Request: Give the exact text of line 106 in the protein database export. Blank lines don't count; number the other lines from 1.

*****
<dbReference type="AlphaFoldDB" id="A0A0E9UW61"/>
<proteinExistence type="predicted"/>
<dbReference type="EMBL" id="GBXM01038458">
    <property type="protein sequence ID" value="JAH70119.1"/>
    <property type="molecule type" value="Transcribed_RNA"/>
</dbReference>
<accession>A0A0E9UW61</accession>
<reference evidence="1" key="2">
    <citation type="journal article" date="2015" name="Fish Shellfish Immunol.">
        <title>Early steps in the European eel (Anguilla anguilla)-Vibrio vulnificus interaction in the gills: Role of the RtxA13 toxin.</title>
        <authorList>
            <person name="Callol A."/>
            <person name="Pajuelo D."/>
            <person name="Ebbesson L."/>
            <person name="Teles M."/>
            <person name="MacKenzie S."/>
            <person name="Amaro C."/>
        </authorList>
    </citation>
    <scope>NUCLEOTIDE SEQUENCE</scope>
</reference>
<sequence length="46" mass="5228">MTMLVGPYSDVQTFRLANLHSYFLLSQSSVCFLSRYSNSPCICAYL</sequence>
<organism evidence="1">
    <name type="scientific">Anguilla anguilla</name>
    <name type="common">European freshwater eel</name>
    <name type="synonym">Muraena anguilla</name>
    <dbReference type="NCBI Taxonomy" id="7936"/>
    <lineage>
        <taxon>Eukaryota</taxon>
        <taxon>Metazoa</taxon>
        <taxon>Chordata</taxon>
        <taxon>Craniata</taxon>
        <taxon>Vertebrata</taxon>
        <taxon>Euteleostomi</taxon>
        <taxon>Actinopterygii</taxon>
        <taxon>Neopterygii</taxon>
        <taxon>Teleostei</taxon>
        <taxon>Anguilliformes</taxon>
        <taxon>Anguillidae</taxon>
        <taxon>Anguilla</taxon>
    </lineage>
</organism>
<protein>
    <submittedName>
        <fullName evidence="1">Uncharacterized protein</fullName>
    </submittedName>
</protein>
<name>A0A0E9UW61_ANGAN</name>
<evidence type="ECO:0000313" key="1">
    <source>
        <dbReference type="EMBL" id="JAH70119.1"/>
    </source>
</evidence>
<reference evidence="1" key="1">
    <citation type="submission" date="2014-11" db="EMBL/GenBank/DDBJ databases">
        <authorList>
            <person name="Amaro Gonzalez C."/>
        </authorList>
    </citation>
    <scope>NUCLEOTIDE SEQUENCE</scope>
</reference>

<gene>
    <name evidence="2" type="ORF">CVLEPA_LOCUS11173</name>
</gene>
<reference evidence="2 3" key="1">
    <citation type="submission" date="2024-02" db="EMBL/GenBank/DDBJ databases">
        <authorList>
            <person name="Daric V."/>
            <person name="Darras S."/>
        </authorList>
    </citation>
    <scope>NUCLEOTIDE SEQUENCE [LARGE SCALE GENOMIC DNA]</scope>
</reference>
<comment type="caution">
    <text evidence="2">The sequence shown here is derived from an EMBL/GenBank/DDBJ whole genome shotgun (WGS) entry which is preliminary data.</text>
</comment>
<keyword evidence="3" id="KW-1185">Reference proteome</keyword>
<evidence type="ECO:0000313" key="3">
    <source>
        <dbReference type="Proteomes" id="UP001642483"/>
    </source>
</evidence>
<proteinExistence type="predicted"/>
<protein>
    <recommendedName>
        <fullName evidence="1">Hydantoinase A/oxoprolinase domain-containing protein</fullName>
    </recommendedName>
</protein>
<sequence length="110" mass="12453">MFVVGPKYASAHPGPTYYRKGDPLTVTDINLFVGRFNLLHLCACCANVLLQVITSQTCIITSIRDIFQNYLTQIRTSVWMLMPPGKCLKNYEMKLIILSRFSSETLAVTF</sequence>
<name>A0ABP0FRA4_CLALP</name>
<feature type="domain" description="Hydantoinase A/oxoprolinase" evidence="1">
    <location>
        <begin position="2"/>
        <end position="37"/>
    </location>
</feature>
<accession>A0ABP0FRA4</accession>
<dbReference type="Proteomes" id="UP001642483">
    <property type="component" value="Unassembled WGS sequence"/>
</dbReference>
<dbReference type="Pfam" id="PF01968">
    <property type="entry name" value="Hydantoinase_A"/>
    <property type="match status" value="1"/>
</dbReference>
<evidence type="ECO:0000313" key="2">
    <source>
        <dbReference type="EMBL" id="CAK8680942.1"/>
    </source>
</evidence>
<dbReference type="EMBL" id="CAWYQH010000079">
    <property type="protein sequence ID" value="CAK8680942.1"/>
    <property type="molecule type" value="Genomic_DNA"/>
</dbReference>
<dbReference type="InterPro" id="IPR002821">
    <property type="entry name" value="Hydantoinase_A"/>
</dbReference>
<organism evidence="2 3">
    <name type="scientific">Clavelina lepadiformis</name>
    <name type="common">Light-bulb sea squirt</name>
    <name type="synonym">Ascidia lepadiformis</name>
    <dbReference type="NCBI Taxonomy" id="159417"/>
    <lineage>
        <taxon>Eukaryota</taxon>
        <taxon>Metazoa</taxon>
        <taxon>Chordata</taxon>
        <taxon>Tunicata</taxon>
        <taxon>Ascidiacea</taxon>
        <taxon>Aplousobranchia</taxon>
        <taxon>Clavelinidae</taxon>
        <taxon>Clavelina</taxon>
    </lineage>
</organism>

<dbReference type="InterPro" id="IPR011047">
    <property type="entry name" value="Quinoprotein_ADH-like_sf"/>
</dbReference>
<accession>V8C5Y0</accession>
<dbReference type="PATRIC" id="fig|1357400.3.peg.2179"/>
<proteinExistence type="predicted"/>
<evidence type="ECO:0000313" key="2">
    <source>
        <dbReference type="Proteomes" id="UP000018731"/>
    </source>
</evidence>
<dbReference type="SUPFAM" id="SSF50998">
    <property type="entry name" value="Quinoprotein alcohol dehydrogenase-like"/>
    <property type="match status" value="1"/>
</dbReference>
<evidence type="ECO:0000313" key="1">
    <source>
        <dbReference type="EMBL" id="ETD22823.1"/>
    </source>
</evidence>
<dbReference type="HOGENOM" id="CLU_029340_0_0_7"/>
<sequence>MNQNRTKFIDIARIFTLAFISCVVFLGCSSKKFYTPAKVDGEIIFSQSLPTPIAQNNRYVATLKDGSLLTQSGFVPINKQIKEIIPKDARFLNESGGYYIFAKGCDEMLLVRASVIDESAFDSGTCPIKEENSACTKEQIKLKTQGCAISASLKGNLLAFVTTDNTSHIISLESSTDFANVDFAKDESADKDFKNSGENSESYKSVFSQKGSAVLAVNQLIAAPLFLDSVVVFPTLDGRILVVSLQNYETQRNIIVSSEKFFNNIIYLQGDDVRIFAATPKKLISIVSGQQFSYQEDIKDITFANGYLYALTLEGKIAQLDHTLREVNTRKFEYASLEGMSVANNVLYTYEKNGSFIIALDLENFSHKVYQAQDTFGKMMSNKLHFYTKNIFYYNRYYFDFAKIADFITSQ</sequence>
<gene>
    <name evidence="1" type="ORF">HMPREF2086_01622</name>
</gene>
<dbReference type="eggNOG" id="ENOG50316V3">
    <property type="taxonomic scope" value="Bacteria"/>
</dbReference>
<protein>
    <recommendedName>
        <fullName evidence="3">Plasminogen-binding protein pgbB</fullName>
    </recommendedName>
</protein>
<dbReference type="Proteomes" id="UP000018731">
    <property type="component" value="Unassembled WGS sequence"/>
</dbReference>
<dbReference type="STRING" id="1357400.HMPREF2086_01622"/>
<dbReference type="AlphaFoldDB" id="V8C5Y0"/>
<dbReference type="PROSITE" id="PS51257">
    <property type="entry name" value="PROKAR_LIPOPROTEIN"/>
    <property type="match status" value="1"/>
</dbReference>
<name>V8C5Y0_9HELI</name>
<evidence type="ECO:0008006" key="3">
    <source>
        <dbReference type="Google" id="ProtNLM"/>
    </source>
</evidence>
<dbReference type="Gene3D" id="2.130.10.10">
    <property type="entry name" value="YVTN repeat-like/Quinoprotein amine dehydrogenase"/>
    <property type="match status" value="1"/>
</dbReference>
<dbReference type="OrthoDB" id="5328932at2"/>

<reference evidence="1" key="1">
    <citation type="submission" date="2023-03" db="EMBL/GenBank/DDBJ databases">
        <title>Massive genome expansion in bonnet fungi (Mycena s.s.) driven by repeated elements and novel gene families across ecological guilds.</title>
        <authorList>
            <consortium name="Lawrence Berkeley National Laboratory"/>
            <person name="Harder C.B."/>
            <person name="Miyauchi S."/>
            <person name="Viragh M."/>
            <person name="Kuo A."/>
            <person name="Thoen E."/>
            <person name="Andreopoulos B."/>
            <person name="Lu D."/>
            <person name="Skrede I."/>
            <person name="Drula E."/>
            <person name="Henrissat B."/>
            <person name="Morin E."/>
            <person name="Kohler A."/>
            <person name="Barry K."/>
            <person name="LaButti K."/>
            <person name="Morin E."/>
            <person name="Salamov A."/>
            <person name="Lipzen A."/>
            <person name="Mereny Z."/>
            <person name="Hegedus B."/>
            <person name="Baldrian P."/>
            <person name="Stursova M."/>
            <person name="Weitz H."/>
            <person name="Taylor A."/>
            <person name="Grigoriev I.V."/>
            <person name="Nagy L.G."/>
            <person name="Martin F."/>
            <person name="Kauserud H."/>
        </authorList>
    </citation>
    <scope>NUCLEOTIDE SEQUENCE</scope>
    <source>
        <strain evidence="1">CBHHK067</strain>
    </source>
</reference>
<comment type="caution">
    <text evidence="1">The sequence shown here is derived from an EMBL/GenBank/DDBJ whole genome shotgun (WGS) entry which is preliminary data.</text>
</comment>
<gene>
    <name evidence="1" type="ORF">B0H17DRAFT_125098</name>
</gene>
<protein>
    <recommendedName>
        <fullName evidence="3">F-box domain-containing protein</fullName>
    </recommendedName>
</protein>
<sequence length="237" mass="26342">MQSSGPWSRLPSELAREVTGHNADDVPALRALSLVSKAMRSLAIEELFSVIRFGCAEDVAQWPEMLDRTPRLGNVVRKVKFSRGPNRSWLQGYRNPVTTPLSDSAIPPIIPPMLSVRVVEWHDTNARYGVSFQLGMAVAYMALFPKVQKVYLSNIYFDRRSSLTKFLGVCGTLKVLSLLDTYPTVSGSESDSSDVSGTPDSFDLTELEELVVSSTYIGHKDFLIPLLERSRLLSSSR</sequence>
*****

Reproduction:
    <source>